Einstein Panel Invites Trekker Speculation

By Michelle
December 19, 2005 - 5:24 PM

A feature on the centennial of Albert Einstein's special theory of relativity gave Star Trek staffers and writers the opportunity to discuss their thoughts on life, the universe and everything.

To celebrate the Einstein anniversary, the Goethe-Institut in Los Angeles arranged a panel, Einstein on Warp Speed: Science in Science Fiction which included writer Andre Bormanis, special effects supervisor Dan Curry and physicist Lawrence Krauss. The Los Angeles Times spoke with each panelist after the group discussed the feasibility of transporters, warp speed, time travel and the like.

"The dream always precedes the reality," Bormanis said. "People talked about sending rockets to the moon in the late 19th and early 20th centuries. That technology became a reality." He added that "writing allows you to delve into yourself the way science doesn't" and said he thought what separates genius like Einstein from ordinary people is "the ability to ask honest questions and never take anything for granted."

Krauss, who wrote The Physics of Star Trek, said that unfortunately there will not be real spaceships "anytime soon" capable of galactic travel, though he said the silliest science in science fiction on television is that "every time there's an explosion in 'Star Trek,' there's a 'boom.'" The Alien films, he added, were correct in their tag line: "No one can hear you scream in space." Krauss said that he prefers science to science fiction, because "the universe surprises us with things that no science fiction writer could ever come up with." But he believes that being remembered as a genius depends greatly on luck and timing.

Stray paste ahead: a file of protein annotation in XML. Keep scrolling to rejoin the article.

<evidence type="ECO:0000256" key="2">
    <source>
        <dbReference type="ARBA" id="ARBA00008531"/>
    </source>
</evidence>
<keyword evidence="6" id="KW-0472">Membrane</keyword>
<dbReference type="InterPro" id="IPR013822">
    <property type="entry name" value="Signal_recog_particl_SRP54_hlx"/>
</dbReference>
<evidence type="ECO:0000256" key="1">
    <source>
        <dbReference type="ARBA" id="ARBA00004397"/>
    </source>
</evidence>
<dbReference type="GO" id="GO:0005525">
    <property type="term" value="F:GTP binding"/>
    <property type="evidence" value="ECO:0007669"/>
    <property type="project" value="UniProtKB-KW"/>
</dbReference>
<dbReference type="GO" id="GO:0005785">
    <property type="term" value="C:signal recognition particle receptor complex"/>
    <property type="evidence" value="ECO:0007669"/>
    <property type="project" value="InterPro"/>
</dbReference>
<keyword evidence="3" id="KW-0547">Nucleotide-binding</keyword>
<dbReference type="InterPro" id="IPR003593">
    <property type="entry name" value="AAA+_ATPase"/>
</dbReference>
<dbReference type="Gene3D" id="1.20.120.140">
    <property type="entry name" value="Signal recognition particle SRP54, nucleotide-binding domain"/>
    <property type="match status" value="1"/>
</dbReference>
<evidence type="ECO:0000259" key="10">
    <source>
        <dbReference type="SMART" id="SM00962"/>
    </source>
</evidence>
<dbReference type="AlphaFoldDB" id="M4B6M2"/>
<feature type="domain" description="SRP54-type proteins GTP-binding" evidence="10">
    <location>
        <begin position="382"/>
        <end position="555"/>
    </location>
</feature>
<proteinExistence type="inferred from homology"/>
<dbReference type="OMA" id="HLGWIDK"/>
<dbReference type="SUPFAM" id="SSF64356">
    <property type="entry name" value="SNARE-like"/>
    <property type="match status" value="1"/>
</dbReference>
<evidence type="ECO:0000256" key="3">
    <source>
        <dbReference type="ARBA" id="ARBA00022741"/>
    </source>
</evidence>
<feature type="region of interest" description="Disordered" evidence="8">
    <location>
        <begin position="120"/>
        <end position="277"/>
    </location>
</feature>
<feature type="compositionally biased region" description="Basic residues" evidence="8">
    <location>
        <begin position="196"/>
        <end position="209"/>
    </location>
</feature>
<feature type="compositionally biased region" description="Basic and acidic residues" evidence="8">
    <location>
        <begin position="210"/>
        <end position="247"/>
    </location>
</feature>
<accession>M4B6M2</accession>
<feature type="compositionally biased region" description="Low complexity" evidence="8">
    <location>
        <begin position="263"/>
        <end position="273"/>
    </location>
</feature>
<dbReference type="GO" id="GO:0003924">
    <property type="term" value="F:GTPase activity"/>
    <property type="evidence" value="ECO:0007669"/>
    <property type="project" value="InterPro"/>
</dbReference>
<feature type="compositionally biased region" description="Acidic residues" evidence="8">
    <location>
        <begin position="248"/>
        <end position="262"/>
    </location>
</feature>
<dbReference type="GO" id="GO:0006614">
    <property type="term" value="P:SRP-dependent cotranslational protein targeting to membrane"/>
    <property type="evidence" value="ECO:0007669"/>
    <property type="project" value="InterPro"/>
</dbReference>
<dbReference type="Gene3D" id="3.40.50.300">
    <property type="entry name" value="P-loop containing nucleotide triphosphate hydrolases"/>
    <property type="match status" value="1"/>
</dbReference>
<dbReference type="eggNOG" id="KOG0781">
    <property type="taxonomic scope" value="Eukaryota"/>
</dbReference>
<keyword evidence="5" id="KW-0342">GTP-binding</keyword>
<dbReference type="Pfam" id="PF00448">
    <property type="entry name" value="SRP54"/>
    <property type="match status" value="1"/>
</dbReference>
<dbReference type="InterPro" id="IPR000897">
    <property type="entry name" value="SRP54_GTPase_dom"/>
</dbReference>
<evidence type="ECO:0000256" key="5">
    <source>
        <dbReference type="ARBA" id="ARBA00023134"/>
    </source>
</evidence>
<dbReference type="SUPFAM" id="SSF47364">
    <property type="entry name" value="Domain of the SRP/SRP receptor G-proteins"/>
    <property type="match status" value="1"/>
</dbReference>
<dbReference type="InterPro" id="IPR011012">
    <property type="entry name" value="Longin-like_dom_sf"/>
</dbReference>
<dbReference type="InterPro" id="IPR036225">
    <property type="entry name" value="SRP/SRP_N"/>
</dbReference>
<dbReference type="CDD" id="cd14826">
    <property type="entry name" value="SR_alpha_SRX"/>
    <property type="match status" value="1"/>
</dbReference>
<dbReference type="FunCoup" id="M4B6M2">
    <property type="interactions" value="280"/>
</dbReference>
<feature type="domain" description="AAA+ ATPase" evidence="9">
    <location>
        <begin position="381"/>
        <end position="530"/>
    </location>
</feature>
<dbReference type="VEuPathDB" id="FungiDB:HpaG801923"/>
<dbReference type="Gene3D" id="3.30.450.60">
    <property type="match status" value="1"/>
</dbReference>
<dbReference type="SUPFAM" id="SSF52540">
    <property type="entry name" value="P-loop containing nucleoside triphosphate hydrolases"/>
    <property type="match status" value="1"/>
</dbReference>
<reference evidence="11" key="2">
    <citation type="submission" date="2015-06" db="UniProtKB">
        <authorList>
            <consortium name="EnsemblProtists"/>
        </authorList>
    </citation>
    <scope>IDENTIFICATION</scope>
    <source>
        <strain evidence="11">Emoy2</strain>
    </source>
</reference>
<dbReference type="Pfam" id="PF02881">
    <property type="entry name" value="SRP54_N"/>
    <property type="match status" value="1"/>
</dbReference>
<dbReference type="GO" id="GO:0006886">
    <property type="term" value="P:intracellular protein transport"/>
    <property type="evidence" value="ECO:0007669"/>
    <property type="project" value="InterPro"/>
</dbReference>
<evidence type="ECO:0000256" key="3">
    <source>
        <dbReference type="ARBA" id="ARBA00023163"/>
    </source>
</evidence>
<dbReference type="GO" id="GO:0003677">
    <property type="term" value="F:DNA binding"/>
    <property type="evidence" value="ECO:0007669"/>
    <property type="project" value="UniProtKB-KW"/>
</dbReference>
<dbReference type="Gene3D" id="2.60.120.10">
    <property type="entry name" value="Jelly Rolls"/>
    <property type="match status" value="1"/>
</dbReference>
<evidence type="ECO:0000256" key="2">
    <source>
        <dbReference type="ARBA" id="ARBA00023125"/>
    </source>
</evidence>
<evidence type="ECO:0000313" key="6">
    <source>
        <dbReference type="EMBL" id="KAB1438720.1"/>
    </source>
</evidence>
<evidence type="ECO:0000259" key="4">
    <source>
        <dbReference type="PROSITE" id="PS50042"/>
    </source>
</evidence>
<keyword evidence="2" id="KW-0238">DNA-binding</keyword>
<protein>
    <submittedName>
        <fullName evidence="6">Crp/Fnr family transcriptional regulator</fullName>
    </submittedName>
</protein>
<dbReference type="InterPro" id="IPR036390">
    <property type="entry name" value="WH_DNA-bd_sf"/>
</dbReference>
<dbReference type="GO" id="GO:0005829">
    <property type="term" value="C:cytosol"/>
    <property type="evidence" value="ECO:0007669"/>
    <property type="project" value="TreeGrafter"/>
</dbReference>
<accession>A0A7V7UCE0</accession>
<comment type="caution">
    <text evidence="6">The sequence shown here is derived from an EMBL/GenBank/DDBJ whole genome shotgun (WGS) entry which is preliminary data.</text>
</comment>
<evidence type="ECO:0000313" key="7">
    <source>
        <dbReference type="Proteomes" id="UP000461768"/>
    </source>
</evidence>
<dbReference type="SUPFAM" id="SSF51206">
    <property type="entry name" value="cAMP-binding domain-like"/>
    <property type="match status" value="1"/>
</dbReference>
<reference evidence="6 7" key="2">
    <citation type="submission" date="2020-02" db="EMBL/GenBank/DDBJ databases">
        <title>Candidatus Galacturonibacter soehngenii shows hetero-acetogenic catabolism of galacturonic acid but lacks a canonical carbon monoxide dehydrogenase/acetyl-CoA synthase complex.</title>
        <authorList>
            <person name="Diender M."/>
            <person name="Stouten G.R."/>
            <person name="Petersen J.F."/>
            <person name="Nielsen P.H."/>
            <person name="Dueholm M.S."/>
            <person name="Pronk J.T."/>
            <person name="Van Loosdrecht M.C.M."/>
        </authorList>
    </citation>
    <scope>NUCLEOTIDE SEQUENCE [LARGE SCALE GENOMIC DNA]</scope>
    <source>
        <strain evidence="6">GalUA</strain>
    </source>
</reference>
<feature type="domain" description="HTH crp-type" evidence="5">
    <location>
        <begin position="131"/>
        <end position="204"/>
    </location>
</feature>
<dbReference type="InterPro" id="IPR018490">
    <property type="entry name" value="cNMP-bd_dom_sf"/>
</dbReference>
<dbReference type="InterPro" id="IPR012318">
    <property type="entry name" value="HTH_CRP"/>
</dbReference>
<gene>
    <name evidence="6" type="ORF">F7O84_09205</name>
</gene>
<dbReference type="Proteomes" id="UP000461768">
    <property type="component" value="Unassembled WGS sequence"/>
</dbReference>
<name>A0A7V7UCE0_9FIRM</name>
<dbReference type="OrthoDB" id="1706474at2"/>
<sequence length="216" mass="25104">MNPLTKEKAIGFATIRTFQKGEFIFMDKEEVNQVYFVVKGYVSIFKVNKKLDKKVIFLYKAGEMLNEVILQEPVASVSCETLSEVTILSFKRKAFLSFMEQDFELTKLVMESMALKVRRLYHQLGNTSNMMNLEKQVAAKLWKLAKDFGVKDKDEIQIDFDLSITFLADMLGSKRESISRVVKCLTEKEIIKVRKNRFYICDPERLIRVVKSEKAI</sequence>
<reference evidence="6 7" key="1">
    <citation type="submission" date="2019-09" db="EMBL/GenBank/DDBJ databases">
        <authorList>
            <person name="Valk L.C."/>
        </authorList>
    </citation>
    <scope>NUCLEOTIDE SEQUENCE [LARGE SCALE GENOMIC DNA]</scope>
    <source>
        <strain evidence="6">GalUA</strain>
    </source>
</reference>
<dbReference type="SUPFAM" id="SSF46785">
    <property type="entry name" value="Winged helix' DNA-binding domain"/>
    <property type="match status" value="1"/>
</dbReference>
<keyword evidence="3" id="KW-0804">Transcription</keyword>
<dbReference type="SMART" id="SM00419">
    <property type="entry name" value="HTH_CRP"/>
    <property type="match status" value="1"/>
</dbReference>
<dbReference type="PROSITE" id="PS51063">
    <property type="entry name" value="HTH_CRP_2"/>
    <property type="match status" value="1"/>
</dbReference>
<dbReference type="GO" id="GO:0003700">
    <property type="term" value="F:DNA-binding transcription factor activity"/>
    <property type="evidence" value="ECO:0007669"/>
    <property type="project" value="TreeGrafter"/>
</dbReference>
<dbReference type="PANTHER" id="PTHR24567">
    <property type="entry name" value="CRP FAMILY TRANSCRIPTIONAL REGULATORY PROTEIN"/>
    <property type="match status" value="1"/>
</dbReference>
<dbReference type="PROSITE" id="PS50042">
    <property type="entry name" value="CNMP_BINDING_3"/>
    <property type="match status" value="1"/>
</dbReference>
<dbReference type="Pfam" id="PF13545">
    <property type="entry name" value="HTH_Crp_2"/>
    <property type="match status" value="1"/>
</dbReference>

"The amount of time it takes to cover vast distances is ludicrous," agreed Curry. "We [FX people] make spaceships fly like airplanes." However, he does not find Star Trek nearly as silly as "a low-budget '50s movie where the monster was a guy in a gorilla suit with a rented space helmet." Curry believes that genius is "having that spark of imagination and perseverance to exploit it" and said it was worthwhile celebrating Einstein's theory because "Any anniversary that celebrates a genius who opened the eyes of a species is reason."

The full article is in The Los Angeles Times.

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